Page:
USC Campus Village from Whaley Street (artist's rendering) (copy)

An artist's rendering of what University of South Carolina's Campus Village project. The suite-style student housing on Whaley Street in Columbia will replace older dorms, including The Cliff Apartments. File/Provided 

COLUMBIA — Students and parents are upset that the University of South Carolina is forcing 255 freshmen to move midyear as the school begins a massive overhaul of its southern campus.

USC needed to move students after the fall semester to avoid higher costs on the $210 million project so it meet a planned fall 2022 opening, university spokesman Jeff Stensland said. The project received final state approval last week.

The school will find on-campus housing for the displaced students living in the 45-year-old Cliff Apartments, he said.

Forcing students to move after the fall semester is disruptive and unfair, parents and students say.

"This is the first time I have been upset or sick since coming to campus," said Kayla Shannon, a freshman Cliff resident from New York who started an online petition to keep the dorm open until the end of the school year. "I feel I don't matter to a university that I started to love."

This year, USC has been touting its new U.S. News & World Report national top ranking for first-year student experience.

"It's kind of ironic," said Shannon, who wonders if her younger sister still wants to come to USC after the forced move.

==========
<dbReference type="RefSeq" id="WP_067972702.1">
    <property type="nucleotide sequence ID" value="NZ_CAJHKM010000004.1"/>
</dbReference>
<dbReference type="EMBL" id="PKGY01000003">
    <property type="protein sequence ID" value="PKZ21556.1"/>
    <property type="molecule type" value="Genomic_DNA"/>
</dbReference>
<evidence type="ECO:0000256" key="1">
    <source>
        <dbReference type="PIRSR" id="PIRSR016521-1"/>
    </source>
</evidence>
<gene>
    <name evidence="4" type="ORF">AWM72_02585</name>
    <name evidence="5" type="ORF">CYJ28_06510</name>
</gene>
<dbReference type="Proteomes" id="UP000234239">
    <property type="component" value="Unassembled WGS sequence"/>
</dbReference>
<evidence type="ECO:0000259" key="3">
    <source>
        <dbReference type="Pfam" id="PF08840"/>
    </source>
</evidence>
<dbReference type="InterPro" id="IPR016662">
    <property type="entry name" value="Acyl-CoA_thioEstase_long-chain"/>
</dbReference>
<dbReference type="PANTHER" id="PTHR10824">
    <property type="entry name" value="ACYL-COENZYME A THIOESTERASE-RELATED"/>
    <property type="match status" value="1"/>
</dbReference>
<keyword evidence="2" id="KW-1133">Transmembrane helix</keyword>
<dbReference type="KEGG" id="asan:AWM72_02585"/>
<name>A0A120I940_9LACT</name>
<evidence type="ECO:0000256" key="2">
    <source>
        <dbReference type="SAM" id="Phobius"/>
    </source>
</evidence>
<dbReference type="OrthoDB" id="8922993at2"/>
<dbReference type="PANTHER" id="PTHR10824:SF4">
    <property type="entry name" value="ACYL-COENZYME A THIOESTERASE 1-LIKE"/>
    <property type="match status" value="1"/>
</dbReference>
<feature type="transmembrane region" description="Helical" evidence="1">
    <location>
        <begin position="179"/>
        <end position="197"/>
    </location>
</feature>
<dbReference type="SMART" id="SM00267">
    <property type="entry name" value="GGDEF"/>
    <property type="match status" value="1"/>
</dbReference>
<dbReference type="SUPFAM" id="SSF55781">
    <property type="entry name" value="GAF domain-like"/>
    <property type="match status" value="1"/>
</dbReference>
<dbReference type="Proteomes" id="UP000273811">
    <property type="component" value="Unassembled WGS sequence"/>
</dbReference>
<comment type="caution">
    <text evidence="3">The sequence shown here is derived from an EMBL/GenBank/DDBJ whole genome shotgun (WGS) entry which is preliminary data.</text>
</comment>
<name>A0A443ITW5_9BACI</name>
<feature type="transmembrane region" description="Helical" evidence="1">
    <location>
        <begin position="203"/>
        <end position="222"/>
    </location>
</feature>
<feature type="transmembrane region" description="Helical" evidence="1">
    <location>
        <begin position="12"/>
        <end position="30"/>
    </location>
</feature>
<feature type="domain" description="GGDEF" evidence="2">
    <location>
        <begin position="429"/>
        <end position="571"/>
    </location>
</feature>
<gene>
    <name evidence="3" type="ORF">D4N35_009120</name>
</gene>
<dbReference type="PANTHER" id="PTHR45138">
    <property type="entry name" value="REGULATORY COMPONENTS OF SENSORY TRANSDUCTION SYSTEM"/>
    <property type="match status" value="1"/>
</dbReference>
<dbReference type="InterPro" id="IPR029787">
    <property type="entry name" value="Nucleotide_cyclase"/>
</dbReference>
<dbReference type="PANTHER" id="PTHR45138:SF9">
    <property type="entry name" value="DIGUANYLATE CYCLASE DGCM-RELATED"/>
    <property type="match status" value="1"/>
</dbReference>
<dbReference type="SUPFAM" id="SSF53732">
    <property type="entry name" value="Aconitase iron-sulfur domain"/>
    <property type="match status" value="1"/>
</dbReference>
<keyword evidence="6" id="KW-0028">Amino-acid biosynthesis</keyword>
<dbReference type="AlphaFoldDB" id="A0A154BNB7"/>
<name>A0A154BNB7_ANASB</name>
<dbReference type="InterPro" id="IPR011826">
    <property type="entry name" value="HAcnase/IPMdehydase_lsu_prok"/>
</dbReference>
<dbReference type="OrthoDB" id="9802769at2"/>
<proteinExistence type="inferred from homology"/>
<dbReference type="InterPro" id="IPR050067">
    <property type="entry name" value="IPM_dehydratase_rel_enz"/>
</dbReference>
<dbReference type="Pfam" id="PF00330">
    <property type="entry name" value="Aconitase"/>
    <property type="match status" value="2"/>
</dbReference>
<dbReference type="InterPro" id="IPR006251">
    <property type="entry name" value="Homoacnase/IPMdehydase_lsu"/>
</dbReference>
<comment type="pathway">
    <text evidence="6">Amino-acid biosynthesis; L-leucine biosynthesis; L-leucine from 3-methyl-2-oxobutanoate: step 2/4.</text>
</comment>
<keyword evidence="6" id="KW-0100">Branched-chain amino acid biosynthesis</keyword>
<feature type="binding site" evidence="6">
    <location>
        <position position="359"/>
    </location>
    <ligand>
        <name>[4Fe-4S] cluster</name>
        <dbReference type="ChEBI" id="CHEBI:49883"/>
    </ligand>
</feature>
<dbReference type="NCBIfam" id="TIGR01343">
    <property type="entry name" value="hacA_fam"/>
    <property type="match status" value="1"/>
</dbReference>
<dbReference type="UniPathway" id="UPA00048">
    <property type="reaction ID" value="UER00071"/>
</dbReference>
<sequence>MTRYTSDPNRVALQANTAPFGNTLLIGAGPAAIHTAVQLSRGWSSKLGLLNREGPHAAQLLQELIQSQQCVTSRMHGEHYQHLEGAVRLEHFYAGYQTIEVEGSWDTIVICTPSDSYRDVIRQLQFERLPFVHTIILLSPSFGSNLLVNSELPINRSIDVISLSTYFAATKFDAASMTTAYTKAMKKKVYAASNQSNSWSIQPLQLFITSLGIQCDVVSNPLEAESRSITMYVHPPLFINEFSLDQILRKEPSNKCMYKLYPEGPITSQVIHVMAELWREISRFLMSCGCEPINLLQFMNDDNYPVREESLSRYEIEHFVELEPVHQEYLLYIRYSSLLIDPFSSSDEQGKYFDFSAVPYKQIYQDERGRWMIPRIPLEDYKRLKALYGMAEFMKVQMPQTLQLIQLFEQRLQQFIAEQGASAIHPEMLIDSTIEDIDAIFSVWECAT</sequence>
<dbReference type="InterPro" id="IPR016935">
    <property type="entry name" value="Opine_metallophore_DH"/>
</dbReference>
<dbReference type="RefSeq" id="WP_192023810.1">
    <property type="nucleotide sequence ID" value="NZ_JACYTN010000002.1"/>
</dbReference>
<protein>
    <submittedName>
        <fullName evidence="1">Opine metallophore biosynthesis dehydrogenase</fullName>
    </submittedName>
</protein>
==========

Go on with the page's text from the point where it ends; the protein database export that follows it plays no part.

Jenn Colleluori, a suburban Philadelphia mother whose son lives in Cliff, questioned why USC would put students in a dorm they would close midyear. She said her son made a number of friends in the dorm, including a group of eight other students who meet each Sunday to watch the NFL's Eagles football games.

"Finding those bonds and building that rhythm so early was really satisfying for a parent," Colleluori said. "I just kept hearing good things on his end."

Stensland said USC did not know how long state approvals would take and did not have have a firm start date when classes began this year.

With the final go-ahead, USC wants to avoid having to adjust costs that would force the university to go through another round of lengthy state-mandated reviews, he said. Stensland did not have an amount that could be saved by starting work early next year.

In place of Cliff Apartments, the university is developing four buildings that can accommodate 1,800 students. The project, set to open in 2022, will include a store and coffee shop. USC also plans to replace Bates West and Bates House dorms on the south side of campus in the future.

The new dorms will aid the state's largest college that has been attracting more students every year. USC's enrollment has grown by more the 7,000 students over the past decade to reach 35,000.

USC will put Cliff residents in rooms vacated by students who have left the university, Stensland said. USC admitted more than 6,200 freshmen this year. The school will try to keep roommates together, though some Cliff dorm rooms housed four students.  

"It's not ideal timing for the folks who have to move," Stensland said. "Student Housing (department) will do everything they can to help."

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